One night you're involved in building a pop-up mega-venue - and the next you're crying to get your hands on a Table Football game to be delivered to Eric Clapton's room at midnight. If there's one thing that comes across definitively from Pat's book, it's this: being a promoter, in Ireland or anywhere else, is not for the fainthearted.
Pat doesn't shy away from recounting the more unsavoury parts of the job - like dealing with the vicious tirades of (the now disgraced) Freddie Starr.
"I wanted to tell the truth about people - what I found in my own experience with them, whether it was Brendan O'Carroll or Eric Clapton. I wanted to highlight their good points, as well as being open about their weaknesses and flaws."
One of the high-points of Pat's career was running the Bob Marley outdoor festival show in Dalymount Park, in the summer of 1980.
"Yeah, well, that was a big gig," he says. "There had been outdoor shows before - Status Quo had done one the year previously. But it was the first time an international act of his calibre was doing it."
Bob Marley was paid $60,000 for the gig. Pat had wanted to charge €10 admission, but the ticket price was limited -by diktat of the band's management - to £7. That made it a scary proposition, but he went with it anyway. As it turned out, Ireland was ready to embrace the world's biggest reggae phenomenon. Tickets sold well in advance, but there was also a big walk-up on the day: Pat remembers stuffing all the notes into black plastic sacks.
He also remembers a visit from one of the big shots in a local crime family that dominated the drug scene in Dublin at the time.
"They got backstage," Pat remembers, "essentially because the bouncers were afraid to stop them."
A private and confidential discussion between the tour manager and the well-known criminals followed, before just one of the visitors was allowed into the dressing-room, to present Bob with a large lump of dope!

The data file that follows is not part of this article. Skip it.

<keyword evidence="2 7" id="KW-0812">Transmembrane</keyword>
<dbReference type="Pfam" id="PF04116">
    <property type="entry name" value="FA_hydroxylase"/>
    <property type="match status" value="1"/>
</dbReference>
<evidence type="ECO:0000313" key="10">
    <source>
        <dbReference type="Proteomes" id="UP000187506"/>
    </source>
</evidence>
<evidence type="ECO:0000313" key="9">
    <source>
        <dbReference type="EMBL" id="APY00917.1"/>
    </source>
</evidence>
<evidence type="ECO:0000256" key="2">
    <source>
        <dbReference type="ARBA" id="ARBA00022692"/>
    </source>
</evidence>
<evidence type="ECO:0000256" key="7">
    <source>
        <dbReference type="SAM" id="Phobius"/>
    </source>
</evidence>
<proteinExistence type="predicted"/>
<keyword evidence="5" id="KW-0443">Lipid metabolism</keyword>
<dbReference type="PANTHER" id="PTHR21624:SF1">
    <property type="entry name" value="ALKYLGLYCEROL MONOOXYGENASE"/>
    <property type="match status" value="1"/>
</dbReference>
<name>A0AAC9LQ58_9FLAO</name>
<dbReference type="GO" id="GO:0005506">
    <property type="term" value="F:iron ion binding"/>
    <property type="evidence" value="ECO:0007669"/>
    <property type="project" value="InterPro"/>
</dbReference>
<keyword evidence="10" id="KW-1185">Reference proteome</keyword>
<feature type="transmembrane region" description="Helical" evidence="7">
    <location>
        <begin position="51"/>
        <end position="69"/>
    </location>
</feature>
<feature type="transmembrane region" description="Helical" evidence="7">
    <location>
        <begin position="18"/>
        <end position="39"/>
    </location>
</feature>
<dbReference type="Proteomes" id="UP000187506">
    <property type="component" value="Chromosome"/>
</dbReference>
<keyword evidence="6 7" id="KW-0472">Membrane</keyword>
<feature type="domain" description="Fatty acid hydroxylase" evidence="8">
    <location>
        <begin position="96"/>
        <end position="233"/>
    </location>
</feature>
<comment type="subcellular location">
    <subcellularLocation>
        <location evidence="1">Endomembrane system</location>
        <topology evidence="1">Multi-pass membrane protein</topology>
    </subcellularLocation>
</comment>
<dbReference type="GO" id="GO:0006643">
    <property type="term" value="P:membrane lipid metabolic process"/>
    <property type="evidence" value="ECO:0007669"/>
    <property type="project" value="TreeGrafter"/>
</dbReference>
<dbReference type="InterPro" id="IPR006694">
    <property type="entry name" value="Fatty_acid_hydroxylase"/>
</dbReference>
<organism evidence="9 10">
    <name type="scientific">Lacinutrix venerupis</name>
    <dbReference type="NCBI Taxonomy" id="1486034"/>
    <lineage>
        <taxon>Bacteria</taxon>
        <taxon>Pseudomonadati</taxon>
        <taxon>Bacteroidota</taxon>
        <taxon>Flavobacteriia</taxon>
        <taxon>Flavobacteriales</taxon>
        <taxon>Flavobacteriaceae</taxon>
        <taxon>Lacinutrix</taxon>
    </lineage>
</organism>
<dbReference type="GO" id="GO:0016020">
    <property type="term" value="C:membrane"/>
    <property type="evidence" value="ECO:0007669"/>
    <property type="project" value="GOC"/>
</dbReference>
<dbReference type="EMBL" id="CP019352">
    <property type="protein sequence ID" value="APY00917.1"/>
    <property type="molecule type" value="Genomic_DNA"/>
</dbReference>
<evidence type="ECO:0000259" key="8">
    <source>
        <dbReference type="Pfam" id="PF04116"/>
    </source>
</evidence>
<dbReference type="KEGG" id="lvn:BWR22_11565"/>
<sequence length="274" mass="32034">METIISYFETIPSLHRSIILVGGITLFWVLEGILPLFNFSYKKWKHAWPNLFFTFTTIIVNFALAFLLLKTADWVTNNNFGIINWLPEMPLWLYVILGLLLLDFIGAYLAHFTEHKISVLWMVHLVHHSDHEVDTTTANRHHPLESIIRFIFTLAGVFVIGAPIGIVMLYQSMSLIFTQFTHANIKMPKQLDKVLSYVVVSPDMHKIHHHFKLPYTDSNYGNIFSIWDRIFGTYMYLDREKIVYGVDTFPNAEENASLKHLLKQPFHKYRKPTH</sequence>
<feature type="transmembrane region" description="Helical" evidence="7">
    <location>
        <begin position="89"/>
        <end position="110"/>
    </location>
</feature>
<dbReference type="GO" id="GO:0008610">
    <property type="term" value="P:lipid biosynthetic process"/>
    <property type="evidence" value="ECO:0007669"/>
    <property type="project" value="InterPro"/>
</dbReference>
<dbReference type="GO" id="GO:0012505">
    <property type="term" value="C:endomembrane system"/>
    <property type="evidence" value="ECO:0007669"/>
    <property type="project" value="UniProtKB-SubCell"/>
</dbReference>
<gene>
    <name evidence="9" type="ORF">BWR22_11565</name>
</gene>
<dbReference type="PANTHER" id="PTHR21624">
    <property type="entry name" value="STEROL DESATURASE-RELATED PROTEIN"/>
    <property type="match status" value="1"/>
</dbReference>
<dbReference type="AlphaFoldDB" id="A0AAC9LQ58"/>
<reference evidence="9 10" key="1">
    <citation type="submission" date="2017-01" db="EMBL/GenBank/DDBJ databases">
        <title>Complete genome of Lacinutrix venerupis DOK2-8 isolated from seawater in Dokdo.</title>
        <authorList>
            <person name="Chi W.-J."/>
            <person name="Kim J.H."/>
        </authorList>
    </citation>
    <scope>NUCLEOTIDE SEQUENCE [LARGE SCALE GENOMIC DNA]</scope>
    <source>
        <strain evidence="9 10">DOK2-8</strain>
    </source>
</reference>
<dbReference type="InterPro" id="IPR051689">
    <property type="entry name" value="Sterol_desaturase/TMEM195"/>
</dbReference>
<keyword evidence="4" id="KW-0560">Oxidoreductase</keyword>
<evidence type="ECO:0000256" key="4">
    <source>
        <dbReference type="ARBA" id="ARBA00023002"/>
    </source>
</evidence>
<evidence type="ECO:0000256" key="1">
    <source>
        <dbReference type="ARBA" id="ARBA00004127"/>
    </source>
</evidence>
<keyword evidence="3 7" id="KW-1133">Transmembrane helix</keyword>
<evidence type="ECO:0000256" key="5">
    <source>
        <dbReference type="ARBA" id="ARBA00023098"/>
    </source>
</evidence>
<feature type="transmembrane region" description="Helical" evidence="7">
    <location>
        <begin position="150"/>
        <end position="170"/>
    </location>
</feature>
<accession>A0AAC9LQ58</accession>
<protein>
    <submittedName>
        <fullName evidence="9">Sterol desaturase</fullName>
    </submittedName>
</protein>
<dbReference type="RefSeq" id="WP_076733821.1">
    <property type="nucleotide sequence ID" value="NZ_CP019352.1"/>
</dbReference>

That moment of unwanted drama aside, the gig was a huge success.
"At the time I didn't know it was going to go down the way it did," he says. "You know, the word 'legendary' is overused, but it certainly became a landmark, in terms of big outdoor gigs in Ireland."
It would turn out to be an historic day in other ways as well. The show at Dalymount Park would also be the iconic reggae artist's last outdoor concert. He died in May 1981.
While he crossed paths with numerous entertainers throughout his career, there were few that Pat actually got friendly with. He was always more interested in the guys that handle the careers of artists.
"People like Harvey Goldsmith," he says. "They were the real stars for me."
One exception was Scottish comedian Billy Connolly, whose Irish shows Pat promoted for nearly 40 years. The comedy superstar wrote the foreword to the book, stating he was proud to call Pat a friend.
"I had a strong relationship with Billy Connolly," Pat says. "He often told me that other promoters in Ireland had come in with bigger offers, and his response was always: 'Why would I want to go anywhere else where I'm happy'. Most artists are not like that. Promoter loyalty is very thin on the ground in this business."
Pat is still in the game, focussing his energies mainly on heritage acts, and nostalgic shows, aimed largely at an older age group. He doesn't think there's room for young, upstart promoters nowadays. It's hard, he says, for independents to compete in a business that is dominated by big international promoters.
"You just don't get a chance, as an independent promoter, to get a superstar these days," he says.
In that sense, the world that Pat Egan unveils in the pages of Backstage Pass is like stepping into a time capsule. And, you feel at the end, there really is no going back.
Backstage Pass is published by Orpen Press. The author's royalties will go to St Audoen's National School, Merchants Quay.